|Title: ||Poverty reduction and universal competitiveness|
|Citation: ||Labour, Capital and Society, 2009, vol 42, no. 1&2, pp. 32-54.|
|Publisher: ||McGill University, Centre for Developing-Area Studies|
|Issue Date: ||2009 |
|Additional Links: ||http://www.lcs-tcs.com|
|Abstract: ||World Bank poverty reduction strategies papers (PRSP) in the first years of the present century represented a shift from a narrowly conceived neoliberal agenda to a broader one focused on creating a climate for investment and characterized by positive state action to promote competitiveness in product, capital and labour markets. While 'sound macroeconomic policy' remained a bedrock of poverty reduction, PRSPs went far beyond this in order to reshape social relations and the relationship between citizens, markets and the state. This paper argues that in its general policy orientation the World Bank now promotes an agenda shared with other international and multilateral agencies, especially the OECD, focused on building the human capital of workers, expanding employment, and making labour markets ever more competitive. The focus of the paper, therefore, is on the relationship between poverty reduction and the politics of competitiveness. The paper discusses (i) the common ground between the ‘Washington Consensus’, the ‘Post-Washington Consensus’ and the strategy of global proletarianisation spelled out by the World Bank from 1990 onwards; (ii) the parallel OECD/EU programme for restoring the hegemony of capital over labour in the developed world; and (iii) the current conventional wisdom of the international and regional institutions concerned with global economic governance. The conclusion assesses the complementarity and contradictions between poverty reduction strategies and universal competitiveness.|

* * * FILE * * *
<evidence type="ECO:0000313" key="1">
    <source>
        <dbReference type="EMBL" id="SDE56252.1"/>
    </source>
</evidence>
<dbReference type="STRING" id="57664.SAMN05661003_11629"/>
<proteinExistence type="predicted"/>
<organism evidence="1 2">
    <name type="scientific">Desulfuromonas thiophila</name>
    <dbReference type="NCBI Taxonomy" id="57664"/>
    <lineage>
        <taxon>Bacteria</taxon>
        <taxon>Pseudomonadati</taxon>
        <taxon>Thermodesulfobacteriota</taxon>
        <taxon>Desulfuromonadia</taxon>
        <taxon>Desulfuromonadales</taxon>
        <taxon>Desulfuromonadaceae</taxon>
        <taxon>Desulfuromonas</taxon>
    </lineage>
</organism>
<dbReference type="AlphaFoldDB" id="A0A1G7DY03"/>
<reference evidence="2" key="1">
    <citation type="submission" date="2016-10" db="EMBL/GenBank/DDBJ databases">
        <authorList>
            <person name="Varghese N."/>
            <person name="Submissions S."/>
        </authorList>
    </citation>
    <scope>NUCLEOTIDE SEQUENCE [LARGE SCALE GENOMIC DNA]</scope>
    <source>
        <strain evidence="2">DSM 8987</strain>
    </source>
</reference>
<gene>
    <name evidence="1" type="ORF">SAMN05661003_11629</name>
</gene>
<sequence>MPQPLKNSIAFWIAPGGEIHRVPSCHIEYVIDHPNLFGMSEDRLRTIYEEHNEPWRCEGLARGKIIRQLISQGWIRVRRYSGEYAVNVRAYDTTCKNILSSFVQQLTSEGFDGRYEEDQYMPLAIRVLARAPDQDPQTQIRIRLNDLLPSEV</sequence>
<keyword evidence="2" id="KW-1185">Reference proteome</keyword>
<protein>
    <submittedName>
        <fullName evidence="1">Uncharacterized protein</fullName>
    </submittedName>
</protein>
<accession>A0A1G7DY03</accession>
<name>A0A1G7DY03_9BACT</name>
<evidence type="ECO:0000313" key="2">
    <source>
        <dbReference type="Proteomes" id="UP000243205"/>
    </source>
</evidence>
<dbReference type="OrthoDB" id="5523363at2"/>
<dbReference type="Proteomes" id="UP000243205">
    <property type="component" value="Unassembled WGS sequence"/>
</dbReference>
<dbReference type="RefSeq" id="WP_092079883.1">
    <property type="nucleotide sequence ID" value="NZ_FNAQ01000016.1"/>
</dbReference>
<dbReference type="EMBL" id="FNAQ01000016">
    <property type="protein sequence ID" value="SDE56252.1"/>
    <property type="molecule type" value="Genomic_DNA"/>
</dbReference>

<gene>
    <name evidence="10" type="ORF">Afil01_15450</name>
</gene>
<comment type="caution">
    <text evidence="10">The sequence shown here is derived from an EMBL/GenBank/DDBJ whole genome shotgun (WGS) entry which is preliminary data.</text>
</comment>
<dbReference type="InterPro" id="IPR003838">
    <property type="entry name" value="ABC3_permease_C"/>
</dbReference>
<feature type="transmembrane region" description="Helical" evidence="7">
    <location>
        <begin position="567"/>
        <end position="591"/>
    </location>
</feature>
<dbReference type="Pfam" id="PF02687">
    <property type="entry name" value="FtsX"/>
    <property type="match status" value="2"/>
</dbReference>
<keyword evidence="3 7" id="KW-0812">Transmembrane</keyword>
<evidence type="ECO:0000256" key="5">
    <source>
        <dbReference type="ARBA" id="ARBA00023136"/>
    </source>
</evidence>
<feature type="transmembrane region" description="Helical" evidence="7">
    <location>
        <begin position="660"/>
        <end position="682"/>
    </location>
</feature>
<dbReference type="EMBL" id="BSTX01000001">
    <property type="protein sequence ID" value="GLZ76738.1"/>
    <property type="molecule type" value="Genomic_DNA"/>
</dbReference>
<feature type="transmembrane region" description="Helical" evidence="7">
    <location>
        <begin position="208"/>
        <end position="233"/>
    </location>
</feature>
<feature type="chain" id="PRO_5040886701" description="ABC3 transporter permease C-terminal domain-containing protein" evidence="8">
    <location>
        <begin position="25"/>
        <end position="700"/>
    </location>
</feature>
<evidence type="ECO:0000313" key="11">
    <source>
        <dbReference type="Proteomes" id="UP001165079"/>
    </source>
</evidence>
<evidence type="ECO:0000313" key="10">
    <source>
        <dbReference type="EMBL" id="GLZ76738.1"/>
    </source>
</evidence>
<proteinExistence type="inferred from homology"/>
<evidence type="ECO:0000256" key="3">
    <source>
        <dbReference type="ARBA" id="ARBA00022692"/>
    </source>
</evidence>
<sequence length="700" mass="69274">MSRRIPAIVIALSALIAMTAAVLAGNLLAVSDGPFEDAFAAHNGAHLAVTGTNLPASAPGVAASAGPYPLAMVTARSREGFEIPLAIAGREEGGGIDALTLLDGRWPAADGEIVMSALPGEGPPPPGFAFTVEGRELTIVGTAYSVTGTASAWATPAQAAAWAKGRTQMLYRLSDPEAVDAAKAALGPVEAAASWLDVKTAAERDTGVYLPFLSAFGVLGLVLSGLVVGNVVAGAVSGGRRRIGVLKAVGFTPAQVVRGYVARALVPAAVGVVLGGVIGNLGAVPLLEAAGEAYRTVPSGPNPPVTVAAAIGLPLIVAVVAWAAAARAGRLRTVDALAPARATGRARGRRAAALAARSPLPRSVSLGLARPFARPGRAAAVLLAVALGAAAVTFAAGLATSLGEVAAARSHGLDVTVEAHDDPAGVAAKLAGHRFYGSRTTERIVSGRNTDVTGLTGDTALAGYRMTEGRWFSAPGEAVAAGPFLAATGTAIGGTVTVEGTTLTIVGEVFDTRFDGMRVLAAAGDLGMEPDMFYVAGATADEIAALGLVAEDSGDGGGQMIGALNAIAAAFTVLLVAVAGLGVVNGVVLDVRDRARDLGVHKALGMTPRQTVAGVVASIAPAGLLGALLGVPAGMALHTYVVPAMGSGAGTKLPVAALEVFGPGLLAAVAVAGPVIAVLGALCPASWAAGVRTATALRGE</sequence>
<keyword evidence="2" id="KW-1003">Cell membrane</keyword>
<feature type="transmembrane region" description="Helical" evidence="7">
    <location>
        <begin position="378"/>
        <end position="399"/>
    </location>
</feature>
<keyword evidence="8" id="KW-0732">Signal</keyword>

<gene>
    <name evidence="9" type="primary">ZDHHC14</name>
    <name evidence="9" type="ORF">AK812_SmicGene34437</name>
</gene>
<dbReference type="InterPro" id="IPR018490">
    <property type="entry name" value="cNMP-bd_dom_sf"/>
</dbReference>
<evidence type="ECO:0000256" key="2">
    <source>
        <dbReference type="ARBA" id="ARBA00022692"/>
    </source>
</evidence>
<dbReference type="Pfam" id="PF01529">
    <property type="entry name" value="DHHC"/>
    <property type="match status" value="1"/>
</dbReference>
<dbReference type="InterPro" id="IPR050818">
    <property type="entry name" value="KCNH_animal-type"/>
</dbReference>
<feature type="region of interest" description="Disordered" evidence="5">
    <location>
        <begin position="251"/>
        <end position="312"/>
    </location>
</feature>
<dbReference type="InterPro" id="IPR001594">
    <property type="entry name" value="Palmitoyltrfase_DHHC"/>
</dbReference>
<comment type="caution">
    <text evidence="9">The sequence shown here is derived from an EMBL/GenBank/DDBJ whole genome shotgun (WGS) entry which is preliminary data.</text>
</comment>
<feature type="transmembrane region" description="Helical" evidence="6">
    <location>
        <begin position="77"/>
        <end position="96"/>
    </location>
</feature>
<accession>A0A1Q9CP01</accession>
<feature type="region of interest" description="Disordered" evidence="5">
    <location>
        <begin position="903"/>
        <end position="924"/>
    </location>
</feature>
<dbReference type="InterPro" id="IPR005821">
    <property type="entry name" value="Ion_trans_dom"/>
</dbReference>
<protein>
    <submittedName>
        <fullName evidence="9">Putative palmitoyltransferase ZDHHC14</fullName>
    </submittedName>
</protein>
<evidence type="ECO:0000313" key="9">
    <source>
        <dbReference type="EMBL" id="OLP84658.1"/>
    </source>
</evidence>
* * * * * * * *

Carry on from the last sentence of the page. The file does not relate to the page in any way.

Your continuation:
|Description: ||Full-text of this article is not available in this e-prints service. This article was originally published following peer-review in Labour, Capital and Society, published by and copyright McGill University.|
|Appears in Collections: ||Institute for Global Studies (IGS)|
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